“We need an innovative and disruptive solution to the problem. We cannot expect the medical providers and institutions to solve the problem that they helped create. There is a smoking gun and it is the prescription pad. The training and the ammunition is provided by the pharmaceutical companies. The insurance companies are also to blame for being too liberal with their policies about opioid prescriptions.” [35]

The most obvious “innovative and disruptive solution” is to stop relegating chronic pain patients to untrained and promiscuous prescribing MDs holding the “smoking gun” of prescription pads doling out the “ammunition” of opioid drugs supplied by Big Pharma.

With more powerful and dangerous drugs on the market, the CDC Guideline with voluntary recommendations appears to be simply rearranging the deck chairs on the sinking medical ship Titanic with a crew hell-bent on selling more opioids, not less.

However, some see a change in course.

“I think the acceptance of alternative therapies needed to have a vacuum to fill,” said Dr. Houman Danesh, director of Integrative Pain Management at Mount Sinai Hospital in New York. “Essentially what the opioids did was create that vacuum.”[36]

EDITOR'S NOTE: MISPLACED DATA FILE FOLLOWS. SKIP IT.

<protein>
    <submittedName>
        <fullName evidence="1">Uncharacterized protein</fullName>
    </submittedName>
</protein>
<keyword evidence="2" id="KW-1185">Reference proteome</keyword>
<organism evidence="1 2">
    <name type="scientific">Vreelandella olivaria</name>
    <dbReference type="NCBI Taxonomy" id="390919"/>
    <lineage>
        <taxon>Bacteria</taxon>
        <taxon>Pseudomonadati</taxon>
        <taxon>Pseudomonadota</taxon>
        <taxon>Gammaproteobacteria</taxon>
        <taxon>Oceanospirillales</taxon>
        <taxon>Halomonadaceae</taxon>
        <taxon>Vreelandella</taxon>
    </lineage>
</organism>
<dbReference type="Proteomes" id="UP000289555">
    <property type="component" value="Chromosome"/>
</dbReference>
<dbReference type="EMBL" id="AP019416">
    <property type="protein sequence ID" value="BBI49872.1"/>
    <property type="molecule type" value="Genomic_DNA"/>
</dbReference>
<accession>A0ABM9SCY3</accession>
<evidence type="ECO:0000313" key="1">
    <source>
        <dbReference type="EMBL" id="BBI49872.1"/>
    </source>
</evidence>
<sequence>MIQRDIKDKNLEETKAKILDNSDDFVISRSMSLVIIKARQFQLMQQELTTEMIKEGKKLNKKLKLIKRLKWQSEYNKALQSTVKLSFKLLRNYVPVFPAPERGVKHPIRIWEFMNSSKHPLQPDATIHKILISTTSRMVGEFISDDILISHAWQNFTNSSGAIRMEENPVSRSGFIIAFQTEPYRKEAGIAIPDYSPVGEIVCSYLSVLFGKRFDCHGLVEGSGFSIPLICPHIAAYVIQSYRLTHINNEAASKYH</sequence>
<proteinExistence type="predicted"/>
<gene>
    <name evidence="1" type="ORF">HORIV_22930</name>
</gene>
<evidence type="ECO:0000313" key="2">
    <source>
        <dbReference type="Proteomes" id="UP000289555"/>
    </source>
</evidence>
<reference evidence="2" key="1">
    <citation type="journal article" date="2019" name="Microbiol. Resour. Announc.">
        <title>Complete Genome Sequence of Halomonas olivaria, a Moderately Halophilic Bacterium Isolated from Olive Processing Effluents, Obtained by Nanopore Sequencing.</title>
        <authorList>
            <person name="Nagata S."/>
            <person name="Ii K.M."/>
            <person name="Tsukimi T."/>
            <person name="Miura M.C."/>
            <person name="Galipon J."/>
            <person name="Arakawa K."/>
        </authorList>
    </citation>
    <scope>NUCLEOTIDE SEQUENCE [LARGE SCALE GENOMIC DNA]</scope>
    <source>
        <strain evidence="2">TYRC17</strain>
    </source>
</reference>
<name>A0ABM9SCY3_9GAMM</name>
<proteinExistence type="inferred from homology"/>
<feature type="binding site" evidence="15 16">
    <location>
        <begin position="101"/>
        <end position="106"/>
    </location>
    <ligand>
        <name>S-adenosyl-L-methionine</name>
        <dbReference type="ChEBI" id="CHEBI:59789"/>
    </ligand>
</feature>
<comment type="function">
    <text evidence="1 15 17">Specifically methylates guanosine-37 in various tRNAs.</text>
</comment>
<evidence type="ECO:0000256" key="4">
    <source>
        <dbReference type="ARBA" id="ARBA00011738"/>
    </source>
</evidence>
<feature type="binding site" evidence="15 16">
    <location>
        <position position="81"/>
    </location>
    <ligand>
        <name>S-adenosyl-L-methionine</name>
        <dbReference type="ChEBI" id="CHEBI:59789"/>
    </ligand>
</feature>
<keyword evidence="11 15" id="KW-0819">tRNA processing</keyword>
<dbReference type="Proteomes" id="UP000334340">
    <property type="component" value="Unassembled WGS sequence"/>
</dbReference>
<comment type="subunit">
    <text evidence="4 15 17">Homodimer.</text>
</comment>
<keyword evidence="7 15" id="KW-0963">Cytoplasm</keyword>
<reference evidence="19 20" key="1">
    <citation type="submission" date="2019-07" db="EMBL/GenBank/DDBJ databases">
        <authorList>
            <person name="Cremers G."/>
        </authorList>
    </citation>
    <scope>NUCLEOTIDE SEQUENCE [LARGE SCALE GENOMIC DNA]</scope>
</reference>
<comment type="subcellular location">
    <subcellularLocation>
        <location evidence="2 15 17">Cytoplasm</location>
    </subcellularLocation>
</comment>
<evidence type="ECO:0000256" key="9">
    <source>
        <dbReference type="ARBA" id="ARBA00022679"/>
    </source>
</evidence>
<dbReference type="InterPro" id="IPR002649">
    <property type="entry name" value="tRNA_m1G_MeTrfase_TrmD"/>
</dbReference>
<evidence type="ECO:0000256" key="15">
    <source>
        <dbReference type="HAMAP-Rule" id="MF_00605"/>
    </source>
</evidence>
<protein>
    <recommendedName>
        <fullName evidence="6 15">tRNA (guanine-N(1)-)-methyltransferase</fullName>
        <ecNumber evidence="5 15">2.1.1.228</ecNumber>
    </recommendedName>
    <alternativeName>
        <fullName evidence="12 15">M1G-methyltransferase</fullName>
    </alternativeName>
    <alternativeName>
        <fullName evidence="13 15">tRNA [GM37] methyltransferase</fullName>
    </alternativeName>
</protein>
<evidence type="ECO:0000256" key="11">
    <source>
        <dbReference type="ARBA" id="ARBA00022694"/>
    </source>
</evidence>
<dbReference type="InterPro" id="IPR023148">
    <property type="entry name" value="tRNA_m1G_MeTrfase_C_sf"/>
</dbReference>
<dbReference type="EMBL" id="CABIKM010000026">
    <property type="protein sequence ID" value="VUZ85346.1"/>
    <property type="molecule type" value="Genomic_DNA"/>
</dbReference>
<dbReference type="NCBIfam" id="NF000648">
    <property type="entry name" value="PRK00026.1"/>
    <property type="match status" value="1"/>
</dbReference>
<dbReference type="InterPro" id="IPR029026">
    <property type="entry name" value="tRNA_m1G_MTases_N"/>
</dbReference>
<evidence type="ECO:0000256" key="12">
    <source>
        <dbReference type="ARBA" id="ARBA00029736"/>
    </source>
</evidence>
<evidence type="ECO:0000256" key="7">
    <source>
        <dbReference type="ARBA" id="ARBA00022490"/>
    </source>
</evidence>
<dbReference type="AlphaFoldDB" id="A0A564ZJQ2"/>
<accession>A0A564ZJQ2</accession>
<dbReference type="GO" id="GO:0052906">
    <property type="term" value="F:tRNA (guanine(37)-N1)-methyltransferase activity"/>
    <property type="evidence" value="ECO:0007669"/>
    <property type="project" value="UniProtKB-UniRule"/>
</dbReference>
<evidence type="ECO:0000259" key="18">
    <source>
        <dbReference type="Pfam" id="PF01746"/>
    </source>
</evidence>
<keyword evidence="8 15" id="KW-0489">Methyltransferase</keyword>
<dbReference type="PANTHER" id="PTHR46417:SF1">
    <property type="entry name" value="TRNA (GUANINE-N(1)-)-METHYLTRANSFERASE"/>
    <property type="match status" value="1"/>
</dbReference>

Hopefully the chiropractic profession will fill this vacuum; indeed, there is not a better solution to this chronic musculoskeletal pain paradox. This is a golden opportunity to promote our profession as the reasonable nondrug choice as many professional guidelines now suggest.

In fact, the CDC should be calling “all hands on deck”, including chiropractors, to avoid the inevitable opioid torpedoes that will continue to come.

Until the course of this Titanic is changed with “innovative and disruptive” solutions with a new crew on-board, the millions of Americans becoming dependent and addicted to opioid painkillers will not stop. “Full steam ahead” is the attitude of Big Pharma and its complicit crew of prescribers.

It’s time for the CDC to think out of the medical black bag of drugs and set a safer course with a new crew of nondrug CAM providers with chiropractors at the helm. Indeed, this is the most “innovative and disruptive solution” to this onslaught of opioids.

[1] Relieving Pain in America: A Blueprint for Transforming Prevention, Care, Education, and Research. REPORT BRIEF JUNE 2011; Johannes et al. The prevalence of chronic pain in United States adults: results of an Internet-based survey. J Pain. 11(11):1230-9. (2010); Gallup-Healthways Well-Being Index.